Positive results from Dutch ship owners while global shipbreaking industry still slow to react
The NGO Shipbreaking Platform recently published a list of all the ships that were brought to Indian, Pakistani and Bangladeshi shipbreaking facilities last year. The results show that a total of 768 ships were destined for the breaker in 2015. Crucially, according to the NGO, 469 of those vessels were broken in an unsafe and environmentally unfriendly manner. Working conditions and environmental regulations are often inadequate – resulting in numerous fatalities and injuries to personnel together with substantial regional pollution caused by poor handling of hazardous materials.
The announcement marks an important milestone: for the first time ever, not one single Dutch-owned vessel ended up on a shipbreaking beach in India, Pakistan or Bangladesh. This fact has been rightly praised by the Dutch maritime industry. Rather than selling their ships to Asian shipbreaking yards, Dutch owners sent a total of 14 vessels for recycling in controlled conditions in specialised yards in Denmark and Turkey last year.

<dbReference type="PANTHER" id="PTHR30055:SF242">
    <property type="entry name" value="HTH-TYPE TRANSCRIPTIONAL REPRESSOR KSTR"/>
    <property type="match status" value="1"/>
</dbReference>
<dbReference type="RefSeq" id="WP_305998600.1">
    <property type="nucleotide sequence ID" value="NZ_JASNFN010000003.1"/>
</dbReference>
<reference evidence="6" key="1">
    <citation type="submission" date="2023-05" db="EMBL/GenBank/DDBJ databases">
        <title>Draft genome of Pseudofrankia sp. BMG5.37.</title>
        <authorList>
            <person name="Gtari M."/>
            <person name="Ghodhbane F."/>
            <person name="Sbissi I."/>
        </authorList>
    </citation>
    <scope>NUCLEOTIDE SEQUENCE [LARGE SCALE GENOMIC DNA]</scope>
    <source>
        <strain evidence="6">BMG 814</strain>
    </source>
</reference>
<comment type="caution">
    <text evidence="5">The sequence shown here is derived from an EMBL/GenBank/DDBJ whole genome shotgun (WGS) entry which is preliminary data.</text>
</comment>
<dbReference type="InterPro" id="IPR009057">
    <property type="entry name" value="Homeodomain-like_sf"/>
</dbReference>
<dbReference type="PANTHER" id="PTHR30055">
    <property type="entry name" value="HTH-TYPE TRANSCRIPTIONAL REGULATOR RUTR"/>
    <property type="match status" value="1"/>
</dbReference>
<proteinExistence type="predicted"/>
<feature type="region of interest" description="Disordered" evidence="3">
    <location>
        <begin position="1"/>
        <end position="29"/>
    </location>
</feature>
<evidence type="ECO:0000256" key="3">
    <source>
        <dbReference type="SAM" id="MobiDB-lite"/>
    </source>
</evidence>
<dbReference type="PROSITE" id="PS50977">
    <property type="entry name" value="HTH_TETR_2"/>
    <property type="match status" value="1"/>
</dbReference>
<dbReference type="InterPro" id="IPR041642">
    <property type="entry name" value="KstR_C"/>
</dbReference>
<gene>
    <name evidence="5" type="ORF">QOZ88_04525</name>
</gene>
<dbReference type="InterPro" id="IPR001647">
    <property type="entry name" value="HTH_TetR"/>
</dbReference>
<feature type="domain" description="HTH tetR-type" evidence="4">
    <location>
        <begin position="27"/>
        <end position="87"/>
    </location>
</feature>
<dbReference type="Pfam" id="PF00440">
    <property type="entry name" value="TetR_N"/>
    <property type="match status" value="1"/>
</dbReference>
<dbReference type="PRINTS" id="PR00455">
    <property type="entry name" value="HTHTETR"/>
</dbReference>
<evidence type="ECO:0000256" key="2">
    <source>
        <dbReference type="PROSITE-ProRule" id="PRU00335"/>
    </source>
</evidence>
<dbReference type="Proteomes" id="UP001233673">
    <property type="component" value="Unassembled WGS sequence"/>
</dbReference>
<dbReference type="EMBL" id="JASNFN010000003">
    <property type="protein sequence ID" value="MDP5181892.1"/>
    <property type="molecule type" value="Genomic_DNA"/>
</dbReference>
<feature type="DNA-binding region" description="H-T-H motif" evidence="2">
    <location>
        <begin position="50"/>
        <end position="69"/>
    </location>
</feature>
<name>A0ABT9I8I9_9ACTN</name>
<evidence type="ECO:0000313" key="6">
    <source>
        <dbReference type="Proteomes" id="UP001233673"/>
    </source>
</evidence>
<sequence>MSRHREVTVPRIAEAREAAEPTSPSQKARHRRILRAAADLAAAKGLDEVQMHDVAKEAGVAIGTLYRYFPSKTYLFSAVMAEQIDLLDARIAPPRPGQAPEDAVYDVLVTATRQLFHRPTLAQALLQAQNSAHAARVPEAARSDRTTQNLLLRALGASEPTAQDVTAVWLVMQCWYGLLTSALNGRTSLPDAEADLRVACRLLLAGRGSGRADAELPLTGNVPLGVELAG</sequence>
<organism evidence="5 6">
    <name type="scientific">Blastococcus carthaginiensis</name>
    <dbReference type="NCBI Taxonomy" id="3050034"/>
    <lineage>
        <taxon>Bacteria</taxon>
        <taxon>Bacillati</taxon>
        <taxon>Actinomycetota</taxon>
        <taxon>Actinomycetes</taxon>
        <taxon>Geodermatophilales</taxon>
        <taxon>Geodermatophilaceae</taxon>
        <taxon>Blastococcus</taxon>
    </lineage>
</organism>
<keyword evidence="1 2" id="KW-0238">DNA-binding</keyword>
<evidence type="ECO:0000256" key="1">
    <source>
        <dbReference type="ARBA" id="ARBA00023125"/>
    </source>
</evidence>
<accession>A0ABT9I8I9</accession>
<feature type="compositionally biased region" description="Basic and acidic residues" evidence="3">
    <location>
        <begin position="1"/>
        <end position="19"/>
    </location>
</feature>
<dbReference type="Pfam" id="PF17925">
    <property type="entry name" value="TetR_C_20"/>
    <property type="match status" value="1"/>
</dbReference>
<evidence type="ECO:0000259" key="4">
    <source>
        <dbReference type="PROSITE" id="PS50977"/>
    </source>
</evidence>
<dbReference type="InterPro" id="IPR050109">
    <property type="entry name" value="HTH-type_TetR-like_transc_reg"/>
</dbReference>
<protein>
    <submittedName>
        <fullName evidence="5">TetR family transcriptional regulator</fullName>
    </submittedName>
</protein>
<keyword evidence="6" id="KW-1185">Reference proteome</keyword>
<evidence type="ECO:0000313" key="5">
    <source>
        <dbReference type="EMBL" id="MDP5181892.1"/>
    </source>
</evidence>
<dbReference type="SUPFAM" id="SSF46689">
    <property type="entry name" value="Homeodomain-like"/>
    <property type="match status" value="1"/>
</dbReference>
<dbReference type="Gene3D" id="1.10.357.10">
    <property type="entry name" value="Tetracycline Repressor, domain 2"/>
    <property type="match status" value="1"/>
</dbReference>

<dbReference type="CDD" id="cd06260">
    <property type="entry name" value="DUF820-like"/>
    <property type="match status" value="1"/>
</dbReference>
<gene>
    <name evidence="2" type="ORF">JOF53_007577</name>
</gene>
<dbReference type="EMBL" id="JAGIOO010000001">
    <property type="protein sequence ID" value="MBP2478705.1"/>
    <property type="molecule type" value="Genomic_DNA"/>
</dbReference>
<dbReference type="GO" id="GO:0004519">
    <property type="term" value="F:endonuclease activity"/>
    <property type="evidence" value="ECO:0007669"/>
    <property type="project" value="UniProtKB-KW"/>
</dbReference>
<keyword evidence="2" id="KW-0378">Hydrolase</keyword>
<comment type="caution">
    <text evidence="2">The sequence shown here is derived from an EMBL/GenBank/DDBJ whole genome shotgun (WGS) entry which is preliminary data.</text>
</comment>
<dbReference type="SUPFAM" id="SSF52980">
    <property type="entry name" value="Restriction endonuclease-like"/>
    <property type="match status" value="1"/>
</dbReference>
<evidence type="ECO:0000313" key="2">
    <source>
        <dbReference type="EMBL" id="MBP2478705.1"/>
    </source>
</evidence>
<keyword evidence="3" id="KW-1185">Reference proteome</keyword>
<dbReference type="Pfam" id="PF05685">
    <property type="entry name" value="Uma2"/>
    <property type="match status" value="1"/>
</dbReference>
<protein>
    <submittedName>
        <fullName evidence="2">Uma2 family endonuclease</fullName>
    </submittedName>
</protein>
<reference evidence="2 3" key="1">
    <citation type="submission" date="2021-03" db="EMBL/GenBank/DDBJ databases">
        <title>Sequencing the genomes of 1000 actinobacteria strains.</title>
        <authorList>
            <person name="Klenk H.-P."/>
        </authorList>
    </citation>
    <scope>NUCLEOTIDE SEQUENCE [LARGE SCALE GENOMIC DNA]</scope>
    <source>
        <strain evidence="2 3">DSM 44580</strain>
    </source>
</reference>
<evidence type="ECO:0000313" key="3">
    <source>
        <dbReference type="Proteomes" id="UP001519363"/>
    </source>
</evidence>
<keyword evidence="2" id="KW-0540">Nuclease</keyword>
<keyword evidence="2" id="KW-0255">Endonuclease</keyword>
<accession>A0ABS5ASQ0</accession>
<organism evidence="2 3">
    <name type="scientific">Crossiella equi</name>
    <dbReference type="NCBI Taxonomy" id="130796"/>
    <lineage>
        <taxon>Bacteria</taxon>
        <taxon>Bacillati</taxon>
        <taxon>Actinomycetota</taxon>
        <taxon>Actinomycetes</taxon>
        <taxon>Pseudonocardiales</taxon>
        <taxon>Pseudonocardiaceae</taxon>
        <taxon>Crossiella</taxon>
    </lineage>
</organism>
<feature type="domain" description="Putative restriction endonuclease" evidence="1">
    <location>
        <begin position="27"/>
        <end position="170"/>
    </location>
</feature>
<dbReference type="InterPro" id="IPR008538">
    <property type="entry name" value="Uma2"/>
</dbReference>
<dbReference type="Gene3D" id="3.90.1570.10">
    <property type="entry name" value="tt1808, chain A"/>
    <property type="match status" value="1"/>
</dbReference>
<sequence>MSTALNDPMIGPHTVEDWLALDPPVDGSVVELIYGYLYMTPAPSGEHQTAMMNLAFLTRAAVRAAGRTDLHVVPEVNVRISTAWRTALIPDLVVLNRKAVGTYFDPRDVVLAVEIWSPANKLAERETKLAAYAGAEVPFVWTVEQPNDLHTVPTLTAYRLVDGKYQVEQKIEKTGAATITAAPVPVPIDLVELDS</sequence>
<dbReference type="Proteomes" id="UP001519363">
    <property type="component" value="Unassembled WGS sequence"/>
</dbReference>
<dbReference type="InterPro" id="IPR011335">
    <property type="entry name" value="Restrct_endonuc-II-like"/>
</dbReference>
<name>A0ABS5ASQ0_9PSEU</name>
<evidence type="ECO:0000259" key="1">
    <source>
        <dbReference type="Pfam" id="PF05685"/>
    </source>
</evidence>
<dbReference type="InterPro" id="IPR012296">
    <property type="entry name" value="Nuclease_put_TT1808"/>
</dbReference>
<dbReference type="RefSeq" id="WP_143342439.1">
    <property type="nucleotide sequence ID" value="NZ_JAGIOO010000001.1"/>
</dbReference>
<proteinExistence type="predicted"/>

Even though the Netherlands has performed well in last year’s figures, there is a flip-side to this positive news if you look at the global state of the shipbreaking industry. This involves the relevant legislation regarding shipbreaking practices: the 2009 Hong Kong Convention for the Safe and Environmentally Sound Recycling of Ships. “The problem with the Hong Kong convention is it only regulates what happens in the ship breaking yards”, states Clean Shipping Index director Merijn Hougee. “If you look at the issue of ship recycling it is much broader than that. The hazardous waste that comes from the shipbreaking process – asbestos, PCBs heavy metals, you name it – has to go somewhere.”
“Therefore downstream management is a concern because this needs to be controlled and managed in a good way. However, the Hong Kong Convention doesn’t provide for that – it basically stops at the gate of the recycling yard.” That said, having the Hong Kong Convention in place is better than having nothing, Hougee continues. “At least it tries to regulate the practices that are occurring …………………..
Got curious? This article was previously published in Maritime Holland #2 – 2016. Subscribe and contact us for old magazines.